27 April 2015

Oh Say, Where Is Truth? Part 1: Fact or Fiction?

This is the first in a trilogy of posts about finding truth.

While traveling across Australia by train with my husband in 2006, I became engrossed in a highly-acclaimed biography of one of the prophets of this dispensation, which was written by a believing, committed member of the LDS Church. As the author began referring to the accounts of certain incidents, however, I became at first uncomfortable, and finally very disturbed.

My unease did not come from fears that my testimony would be shaken, but rather because I sensed that much of what was being considered as "history" or "facts" was not really how things actually happened. I doubted the accuracy of some of the original reporting, and the memories of those being quoted, because they didn’t ring true to me.

I put the biography aside, and resumed reading a work of fiction which is loosely based on the life of a prophet of this dispensation, and which was written by another believing, committed member of the LDS church. A few pages into my reading I was struck by the realization that I felt a much stronger sense of "truth" while I was reading that fantasy novel, than I did while reading certain parts of the supposedly non-fiction biography. How could this be?

The people in the biography were real people, and the events chronicled had really happened (at least most of them!). The events and the characters in the novel, although inspired by real events and people, were an invention of the author. What was the “truth” I was sensing?

A reputable biographer is expected show to his objectivity by including contradictory material in his work. He may qualify some material as suspect and classify other material as reliable, but if he omits evidence that runs counter to his personal opinion, he risks his reputation.

However, even the best of intentions cannot guarantee the objective “truth” of the events a biographer or historian chronicles. Every author has both conscious and unconscious biases that may color the interpretation of the source materials they use. In addition, we all know from personal experience that we often mishear what is spoken, misinterpret what we see, remember things inaccurately, report them incorrectly and succumb to the influence of others when we are asked to chronicle events we may have witnessed. Eye-witnesses to crimes have sometimes proved unreliable, as evidenced by the number of convicts being cleared of crimes on the basis of new DNA evidence.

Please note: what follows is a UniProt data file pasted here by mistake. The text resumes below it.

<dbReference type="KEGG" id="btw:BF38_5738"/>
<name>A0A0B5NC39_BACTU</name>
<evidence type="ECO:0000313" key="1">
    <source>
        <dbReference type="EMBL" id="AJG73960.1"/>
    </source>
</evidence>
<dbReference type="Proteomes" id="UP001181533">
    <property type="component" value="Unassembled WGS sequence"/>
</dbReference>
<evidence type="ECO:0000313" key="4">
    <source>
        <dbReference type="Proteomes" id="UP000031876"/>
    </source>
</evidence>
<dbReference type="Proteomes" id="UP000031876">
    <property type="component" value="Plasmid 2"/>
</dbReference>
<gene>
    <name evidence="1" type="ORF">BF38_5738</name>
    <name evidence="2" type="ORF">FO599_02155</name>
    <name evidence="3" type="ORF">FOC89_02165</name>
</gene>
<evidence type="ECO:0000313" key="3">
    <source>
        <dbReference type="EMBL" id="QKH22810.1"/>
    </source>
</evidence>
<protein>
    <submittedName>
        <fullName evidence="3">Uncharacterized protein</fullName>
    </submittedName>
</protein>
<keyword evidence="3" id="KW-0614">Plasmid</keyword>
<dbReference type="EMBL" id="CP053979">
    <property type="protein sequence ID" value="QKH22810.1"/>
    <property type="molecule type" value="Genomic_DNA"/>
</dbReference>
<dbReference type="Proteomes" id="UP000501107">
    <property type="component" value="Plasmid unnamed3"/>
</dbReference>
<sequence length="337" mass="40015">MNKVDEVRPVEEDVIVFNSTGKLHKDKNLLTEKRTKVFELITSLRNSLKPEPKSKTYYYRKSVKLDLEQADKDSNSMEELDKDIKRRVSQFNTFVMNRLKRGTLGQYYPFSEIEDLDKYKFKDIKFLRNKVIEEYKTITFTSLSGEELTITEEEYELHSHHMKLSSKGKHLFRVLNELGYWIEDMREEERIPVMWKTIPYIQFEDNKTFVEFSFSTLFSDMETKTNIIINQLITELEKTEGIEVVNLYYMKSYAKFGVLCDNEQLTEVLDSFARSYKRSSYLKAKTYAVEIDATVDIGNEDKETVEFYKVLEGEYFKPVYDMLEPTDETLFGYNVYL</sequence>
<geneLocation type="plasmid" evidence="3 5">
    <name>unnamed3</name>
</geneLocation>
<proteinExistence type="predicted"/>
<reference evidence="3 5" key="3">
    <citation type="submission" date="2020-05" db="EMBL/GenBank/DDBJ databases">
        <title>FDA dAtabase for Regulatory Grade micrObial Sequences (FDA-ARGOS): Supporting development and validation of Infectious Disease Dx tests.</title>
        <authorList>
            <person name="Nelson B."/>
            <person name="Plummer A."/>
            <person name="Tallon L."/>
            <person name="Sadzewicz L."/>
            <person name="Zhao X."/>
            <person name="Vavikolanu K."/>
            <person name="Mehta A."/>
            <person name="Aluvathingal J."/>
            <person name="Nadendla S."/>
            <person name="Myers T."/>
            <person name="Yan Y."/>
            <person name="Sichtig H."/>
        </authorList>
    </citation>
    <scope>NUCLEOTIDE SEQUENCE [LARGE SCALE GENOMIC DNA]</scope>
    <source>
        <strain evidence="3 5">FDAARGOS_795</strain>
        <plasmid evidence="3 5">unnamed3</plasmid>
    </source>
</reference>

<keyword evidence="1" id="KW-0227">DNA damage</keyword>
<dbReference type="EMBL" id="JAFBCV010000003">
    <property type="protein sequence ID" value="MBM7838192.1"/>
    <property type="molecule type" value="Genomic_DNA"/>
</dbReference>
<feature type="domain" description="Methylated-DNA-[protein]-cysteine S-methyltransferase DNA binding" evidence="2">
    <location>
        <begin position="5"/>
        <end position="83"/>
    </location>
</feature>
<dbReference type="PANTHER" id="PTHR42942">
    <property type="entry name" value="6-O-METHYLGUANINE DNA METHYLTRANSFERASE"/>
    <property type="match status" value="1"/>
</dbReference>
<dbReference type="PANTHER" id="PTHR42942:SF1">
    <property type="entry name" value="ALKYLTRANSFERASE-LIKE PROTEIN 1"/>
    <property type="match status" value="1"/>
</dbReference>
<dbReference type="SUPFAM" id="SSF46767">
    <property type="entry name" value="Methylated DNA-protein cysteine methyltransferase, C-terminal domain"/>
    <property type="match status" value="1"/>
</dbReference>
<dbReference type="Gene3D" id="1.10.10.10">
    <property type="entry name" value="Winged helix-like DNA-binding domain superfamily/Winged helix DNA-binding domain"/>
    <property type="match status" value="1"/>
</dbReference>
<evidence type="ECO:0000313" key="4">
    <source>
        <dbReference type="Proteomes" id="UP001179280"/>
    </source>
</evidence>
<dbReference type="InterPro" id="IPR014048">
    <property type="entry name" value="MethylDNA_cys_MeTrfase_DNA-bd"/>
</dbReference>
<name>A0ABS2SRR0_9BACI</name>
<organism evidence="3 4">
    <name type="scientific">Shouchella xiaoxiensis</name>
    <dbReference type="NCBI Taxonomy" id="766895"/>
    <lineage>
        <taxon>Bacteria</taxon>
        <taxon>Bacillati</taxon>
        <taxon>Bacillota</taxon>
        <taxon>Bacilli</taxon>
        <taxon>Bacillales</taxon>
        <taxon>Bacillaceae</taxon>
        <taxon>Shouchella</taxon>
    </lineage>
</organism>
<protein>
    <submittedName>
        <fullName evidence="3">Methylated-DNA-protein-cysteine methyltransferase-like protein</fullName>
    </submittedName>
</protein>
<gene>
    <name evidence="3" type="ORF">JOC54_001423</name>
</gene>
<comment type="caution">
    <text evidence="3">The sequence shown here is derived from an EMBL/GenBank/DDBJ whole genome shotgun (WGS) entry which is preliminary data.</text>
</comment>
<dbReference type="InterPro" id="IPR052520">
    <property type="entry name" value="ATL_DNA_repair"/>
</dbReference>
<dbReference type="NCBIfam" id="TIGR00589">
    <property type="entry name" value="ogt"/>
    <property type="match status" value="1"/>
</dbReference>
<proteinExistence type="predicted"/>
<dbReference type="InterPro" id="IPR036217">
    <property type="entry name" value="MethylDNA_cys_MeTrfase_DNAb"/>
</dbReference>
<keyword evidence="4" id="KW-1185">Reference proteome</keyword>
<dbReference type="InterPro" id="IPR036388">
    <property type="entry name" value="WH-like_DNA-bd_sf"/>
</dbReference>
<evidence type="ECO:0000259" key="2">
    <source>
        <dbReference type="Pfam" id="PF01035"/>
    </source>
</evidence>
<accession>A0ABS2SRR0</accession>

Like me, you have probably been frustrated and annoyed when a trusted news source publishes an article, or broadcasts an investigative report on a subject we know very well, because we see glaring errors in the reporting. Upon reflection we might surmise that it is likely that other stories in the media are similarly error prone, but since we usually don’t have the depth of knowledge to judge properly, we tend to think we are usually getting the straight story.

In contrast to the biographer, the novelist is expected to control the worldview of his novel. He demonstrates his art in the creation of characters whose motivations, relationships and philosophies of life are in harmony with that worldview.

While reading the biography, I believe I often experienced tension because much of what I was reading did not seem to harmonize with things I knew spiritually to be true.

While reading the novel, I felt strongly that author and I shared the same fundamental worldview. Within the imaginary world he created, the characters (including their motivations, reactions and interactions), as well as the events portrayed (including their genesis and the resulting consequences) fully resonated with my sense of the underlying truths of our universe.

I continue to read works of fiction and non-fiction, both to increase my knowledge, and to be entertained. But for me, the best books of both genres, the ones I choose to reread many times, are those that not only inform and delight me, but also speak truth to my soul.


James Goldberg said...

My mother had a similar experience reading a biography of Eliza R. Snow and her autobiography. The autobiography had a lot more sense of Snow's interiority, her feelings and attitudes about things. Stripped of that interior life, the biography read as a bunch of hard things that happened to one woman.
It's not the biography as a genre can't produce a sense of interiority, but most modern biographers are hesitant to really try. Novels sort of have to--although many ring false in their depictions.
Anyway: fascinating post. Thank you.

Rosalie Erekson Stone said...

Thanks you very much for your comment, James. I think that biography is a very challenging genre, and I’m sure authors realize that they are apt to be criticized by some readers as being too critical, and others as too flattering in their portrayal of any famous historical figure they write about.